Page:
Police & the Community


FRAUD ALERT: Grandparent Scam and CRA Scam Re-Surfacing in Barrie

FRAUD ALERT: Grandparent Scam and CRA Scam Re-Surfacing in Barrie
October 22nd, 2018 - Police & the Community

Barrie Police have recently received calls from Barrie residents whom have fallen victim to or have received fraudulent calls using both the Emergency or Grandparent scam and Canadian Revenue Agency (CRA) scams.

Please take a moment to speak to loved ones, especially those most vulnerable, to help educate them on these common scams. Education is the best way to prevent further victims of fraud. 

Caring grandparents, don't act too quickly!

Emergency frauds usually target loving grandparents, taking advantage of their emotions to rob them of their money.

The typical scam starts with a grandparent receiving a phone call from someone claiming to be their grandchild. The "grandchild" goes on to say they're in trouble—common misfortunes include having been in a car accident, getting locked up in jail, or trouble returning home from a foreign country—and they need money immediately. The caller will ask you questions, getting you to reveal personal information. They'll also swear you to secrecy, saying they are embarrassed and don't want other family members to find out what's happened.

One variation of this ploy features two people on the phone, one pretending to be a grandchild and the other a police officer or lawyer. In other cases, the scammer will pretend to be an old neighbour or a family friend in trouble.

Tips to protect yourself:

  1. Take time to verify the story. Scammers are counting on you wanting to quickly help your loved one in an emergency.
  2. Call the child's parents or friends to find out about their whereabouts.
  3. Ask the person on the phone questions that only your loved one would be able to answer and verify their identity before taking steps to help.
  4. Never send money to anyone you don't know and trust.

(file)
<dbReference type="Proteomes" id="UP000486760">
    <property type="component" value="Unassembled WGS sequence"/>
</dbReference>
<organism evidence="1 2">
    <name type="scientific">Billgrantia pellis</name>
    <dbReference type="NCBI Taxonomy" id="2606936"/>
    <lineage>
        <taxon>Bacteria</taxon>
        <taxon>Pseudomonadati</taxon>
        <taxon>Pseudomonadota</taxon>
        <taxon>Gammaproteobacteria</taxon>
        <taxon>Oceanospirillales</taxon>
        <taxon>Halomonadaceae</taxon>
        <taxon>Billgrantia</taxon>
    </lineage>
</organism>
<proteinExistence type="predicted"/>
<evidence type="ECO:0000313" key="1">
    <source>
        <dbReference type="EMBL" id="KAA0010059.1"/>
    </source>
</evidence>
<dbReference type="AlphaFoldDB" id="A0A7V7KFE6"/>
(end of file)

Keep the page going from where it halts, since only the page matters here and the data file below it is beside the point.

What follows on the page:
5. Never give out any personal information to the caller.

Got a call or email from the CRA? Make sure it's real!

You get a text message or an email from the Canada Revenue Agency (CRA) claiming you're entitled to an extra refund and all you need to do is provide your banking details. Watch out—this wonderful-if-true situation is exactly what a tax scam looks like.

Another variation is that they call you to say that you owe the CRA money and that you need to pay right away, or else they will report you to the police.

In any case, if you do receive a call, letter, email or text saying you owe money to the CRA, you can double check online via "My Account" or call 1-800-959-8281.

Tips to protect yourself:

The CRA will never:

  1. use aggressive or threatening language.
  2. threaten you with arrest or send police.
  3. ask for payments via prepaid credit cards or gift cards, such as ITunes, Home Depot, etc.
  4. collect or distribute payments through Interac e-transfer.
  5. use text messages to communicate under any circumstances.

Emails from the CRA:

  1. never ask for financial information.
  2. never provide financial information.

The CRA's accepted payment methods are:

  • online banking.
  • debit card.
  • pre-authorized debit.

For more information on protecting yourself and your loved ones against these common scams and others, read through The Little Black Book of Scams from  the Government of Canada-Competition Bureau.  If you fall victim to a fraud such as the ones listed above, contact your local police service as well as the Canadian Anti-Fraud Centre. 

Prepared by: Constable N. Rodgers #6180